Today is Mother's Day. And yes, arguably, it's a holiday that was invented by a greeting card company in an effort to create yet another event that requires a trip to your local Hallmark store. Though, according to Wikipedia, the holiday was originally thought up by a woman named Anna Jarvis, who had noble intentions to simply honor mothers and motherhood, and was notably arrested in 1948 for disturbing the peace in an attempt to protest the gross commercialization of said holiday. She later said that the greeting card was for individuals who were too lazy to write an actual letter and that she wished she had never come up with the darn holiday in the first place.
I did not send my mother a card today. Instead, in an effort to honor the true origin of Mother's Day and the wishes of Ms. Jarvis, I offer this.
When I was little, I don't remember exactly how old, there was a day when we lost power. It was in the afternoon, a stormy day. You spread a blanket on the living room floor of our house on Brookcove. Out of the kitchen cupboard you produced a couple of cans of sterno, some marshmallows, chocolate and graham crackers. You fashioned sticks out of coat hangers and sat with Wendy and me around a makeshift campfire, make s'mores and pretending we were camping in the forest. It was an afternoon I still remember to this day. You were my storyteller.
At around seven or so, you gave me my first cookbook, the one you recently dug out of hiding so it now rests proudly in my collection. We stood together in the kitchen and you helped me make my first recipe, grilled peanut butter and jelly sandwiches. You showed me how to dip the sandwich in the egg mixture and watched carefully as I stood over the hot stove and grilled it to perfection. And then we sat together at the end of the island in the kitchen and enjoyed every gooey, melty bite of our creation. You were my teacher.
Later, in school, I got sick. You patiently took me to the doctors to find out what was wrong and then you helped me to understand that my own fears were making me sick. And you were there, every time I needed to call and check-in, helping me make it through each day, until it got better. You were my lifeline.
In high school, you were at every swim meet, feeding me pre-race pasta and cheering me on. You were at every play, clapping louder than the rest. You were there to pick up the pieces when I didn't win the race or get the part. You were my biggest fan.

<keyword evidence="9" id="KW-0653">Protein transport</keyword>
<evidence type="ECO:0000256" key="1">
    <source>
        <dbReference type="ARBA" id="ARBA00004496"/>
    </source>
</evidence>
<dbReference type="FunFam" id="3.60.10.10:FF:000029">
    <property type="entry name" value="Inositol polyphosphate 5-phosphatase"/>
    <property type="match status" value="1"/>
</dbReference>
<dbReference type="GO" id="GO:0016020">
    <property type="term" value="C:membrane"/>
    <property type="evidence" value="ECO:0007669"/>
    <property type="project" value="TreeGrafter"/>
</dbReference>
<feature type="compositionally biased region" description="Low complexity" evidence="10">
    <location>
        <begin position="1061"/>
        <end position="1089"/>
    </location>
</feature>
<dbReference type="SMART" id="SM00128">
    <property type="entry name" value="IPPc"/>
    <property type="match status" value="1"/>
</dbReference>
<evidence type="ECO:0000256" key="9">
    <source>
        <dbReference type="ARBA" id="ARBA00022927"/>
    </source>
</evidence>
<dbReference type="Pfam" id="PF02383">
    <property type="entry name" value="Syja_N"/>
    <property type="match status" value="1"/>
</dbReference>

College brought new challenges - living away from home, managing my own time, making new friends. You were always just a phone call or a plane ride away. And during my hardest round of finals, at the end of freshman year, you were there, quizzing me in the hotel room on music history and talking me down from an overdose of caffeine. You were my rock.
And in the face of the deepest loss imaginable, you listened to me when I no longer had someone else to tell things to. You let me confide in you and talk to you about my life and you treated me as an equal instead of a child. You became my friend.
You are my mom. But that is such a little word for the many things you are to me. And I cannot thank you enough for being the one that brought me into this life and being there for each and every minute of it. I don't think many can claim to have a mom who has never once turned away from her child, not even for a moment. I am one of the lucky few. You are my inspiration and I hope someday to be the kind of mom to my children that you have been to me. Thank you for loving me, raising me, teaching me, fighting with me, making up with me, growing with me and rooting for me. I am blessed to be here because of someone like you.
Sunday, May 3, 2009
It's really all Cinderella's fault. I mean it's really no surprise that most of us have such an obsession with shoes. Barbie might have something to do with it too - I think my first plastic glitter high heels had her name scribbled across the soles. But it was that sparkling glass slipper that turned Cinderella from a scullery maid into a beautiful lady-in-waiting, and even more importantly, that same mystical shoe helped Prince Charming track down his mystery women and turn her into a princess. That's a hell of a job for one little shoe. I'm not sure any pair in my closet at any point in my life has lived up to such lofty aspirations. That's not to say they that most of them haven't done their fair share to make my life a better place, at least in some small measure.
There is a story that my mother tells from when I was a little girl. I don't actually remember the shopping trip in question, I was only around four at the time. We were on a mission to find new dress shoes, my mother and my grandmother both thinking a nice pair of black leather mary janes would be the practical choice. I, apparently, had other designs. Even at a young age, I already knew the thrill of a shoe that was just a little bit special. To that end, nothing, and I mean nothing that I tried on at the store fit. Except for the shiny, RED patent leather mary janes I had my tender young heart set on. Every other pair was too tight, or too big, or they pinched, or squeezed, or something. Most mysteriously, the EXACT same shoe, in the EXACT same size, in sensible, goes with everything black leather, just did not seem to fit my feet quite right. Needless to say I was a conniving little four year, and I got those red shoes. And wore them with everything, fashion statements be damned. It was the beginning of a shoe romance.